n Likelihood of success within a two-year time frame. The judges came from business organ­ izations, such as the U.S. Chamber of Commerce, National Urban League, the Women Business Enterprise National Council, and the National Veteran Owned Business Association. Also important was the support of votes from the public during the application process. Applications needed to receive at least 250 votes from clients, partners, staff and others at to continue into the judging phase. Google Vice President of U.S. Sales and Operations Jon Kaplan explained the Google connection. “We know how important a successful web pre­sence is for any company, and we’re excited to host the chosen businesses to discuss ways that they can market themselves in today’s digital age.” With the grant, Living Design Studios plans to develop new markets, find new clients, and address training, new equipment, and other options for expansion. The grant will help the company “push the envelope of what’s possible and what’s being done in metal,” says Adams. It will allow them to “go after projects that we could not have com­ peted for before. This is an oppor­tunity for all of us to take our biggest passion and make a life out of it.” Contact Living Design Studios, 303-4422614;


What’s Hot? n


April–November 2014 Blacksmithing classes, events The John C. Campbell Folk School in Brasstown, NC, offers an ongoing selection of classes, workshops and events in blacksmithing, as well as numerous other crafts. Some of the upcoming listings this spring and summer include: n Blacksmithing — A Handful of Skills: April 27–May 2 n Basic to Intermediate Blacksmithing: May 11–17 n Basic Blacksmithing: May 18–24 n First Time at the Forge: Beginning Blacksmithing May 30–June 1 The school is also holding its annual gala and benefit auction on June 28 and its Blacksmith and Fine

Craft Auction on Nov. 1. Proceeds benefit the Folks School’s craft programs. Contact 800-365-5724 Aug. 1–4, 2014 Foldforming Boot Camp The Center for Metal Arts in Florida, NY, presents master goldsmith Charles Lewton-Brain in a comprehensive introduction to foldforming, including lectures and demonstrations in all major foldforming categories, as well as studio time. Lewton-Brain is the author of Foldforming, the definitive book on the topic. The Center also offers numerous workshops in blacksmithing. Contact 845-651-7550


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Aug. 13–16, 2014 ABANA annual conference The Artist-Blacksmith’s Association of North America will hold its 2014 conference at the Delaware States Fairgrounds in Harrington, DE. The conference will feature demonstrations on a wide range of styles from hand hammers to forging presses and power hammers, an iron smelt and copper- and silver-smiths. Also included will be a teaching tent, seminars on blacksmithing topics, a gallery, vendor areas, and a live auction. Family arts and crafts activities as well as the “Iron-in-the-Hat” fundraiser are also being planned. Contact 423-913-1022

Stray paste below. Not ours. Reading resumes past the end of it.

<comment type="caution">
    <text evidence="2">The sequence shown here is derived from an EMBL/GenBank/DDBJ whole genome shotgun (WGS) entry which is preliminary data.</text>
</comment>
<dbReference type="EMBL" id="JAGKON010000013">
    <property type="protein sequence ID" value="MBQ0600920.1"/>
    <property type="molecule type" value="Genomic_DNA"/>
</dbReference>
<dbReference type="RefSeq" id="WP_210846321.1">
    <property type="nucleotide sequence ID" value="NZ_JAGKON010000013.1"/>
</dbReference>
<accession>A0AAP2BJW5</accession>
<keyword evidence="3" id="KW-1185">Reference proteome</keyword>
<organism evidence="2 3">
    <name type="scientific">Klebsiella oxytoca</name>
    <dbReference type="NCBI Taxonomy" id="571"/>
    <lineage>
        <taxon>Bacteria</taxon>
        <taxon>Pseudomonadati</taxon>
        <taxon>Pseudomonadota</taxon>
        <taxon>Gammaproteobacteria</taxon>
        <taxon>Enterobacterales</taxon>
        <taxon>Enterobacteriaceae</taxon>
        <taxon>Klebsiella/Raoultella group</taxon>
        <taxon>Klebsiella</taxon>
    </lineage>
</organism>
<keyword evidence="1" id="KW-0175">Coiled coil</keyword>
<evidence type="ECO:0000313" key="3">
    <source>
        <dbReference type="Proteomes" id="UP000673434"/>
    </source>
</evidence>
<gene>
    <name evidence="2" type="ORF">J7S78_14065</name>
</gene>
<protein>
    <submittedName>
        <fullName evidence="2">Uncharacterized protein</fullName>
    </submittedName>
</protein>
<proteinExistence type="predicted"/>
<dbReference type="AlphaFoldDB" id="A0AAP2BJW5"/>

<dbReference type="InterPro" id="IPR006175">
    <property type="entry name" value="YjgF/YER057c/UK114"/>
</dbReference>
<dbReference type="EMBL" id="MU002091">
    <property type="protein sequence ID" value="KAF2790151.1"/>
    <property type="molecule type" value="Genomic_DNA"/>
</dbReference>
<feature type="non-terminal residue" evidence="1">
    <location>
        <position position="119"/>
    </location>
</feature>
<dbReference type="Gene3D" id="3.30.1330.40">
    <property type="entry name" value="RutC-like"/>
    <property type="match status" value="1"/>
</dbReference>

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March / April 2014

What’s Hot? n


Commercial hydraulic hinge-closer D&D Technologies D&D Tech­nologies has released a new SureClose Hydraulic Hinge-Closer line offering quick, easy external mounting. The new ReadyFit models come with side fix­ing legs for quick align­ment and multiple, double-face fixing points for strength. Mount­ing bracket options include steel and aluminum that can either be welded or fastened; fasteners are included. ReadyFit, which comes with ver­ ti­cal alignment slots and hori­zontal adjustment, or gate gap, is controlled by a built-in adjust­ment feature. It provides a gate gap variance of ½ to 13/8 inches. Compared to previous models of SureClose, the new ReadyFit models are 100% externally mounted to save time and money and are designed for use on metal, wood and vinyl gates. Like all SureClose models, the Ready Fit comes in a variety of closing options to cater to all types of commercial and residen­tial gates. There’s a version offer­ing adjustable gate-closing speed and final snap-close action (to over­come electric or coded locks), and a loadbearing model that is non-self-closing for use on access control gates with a weight capacity of 1,500 lb. The new models will self-close gates weighing up to 260 lb. ReadyFit also provides performance and tamper resistance with the adjustable snap-close feature now providing 30% stronger action when required. One option includes a “hold-open” feature and permits gates to swing 180°. The models require no drilling of large holes, and fabricators and contrac­ tors choosing the steel bracket models can either weld or fasten using the supplied Tek screws. The new model is suit­able for hightraffic gates, the com­­pany says. A sturdy, March / April 2014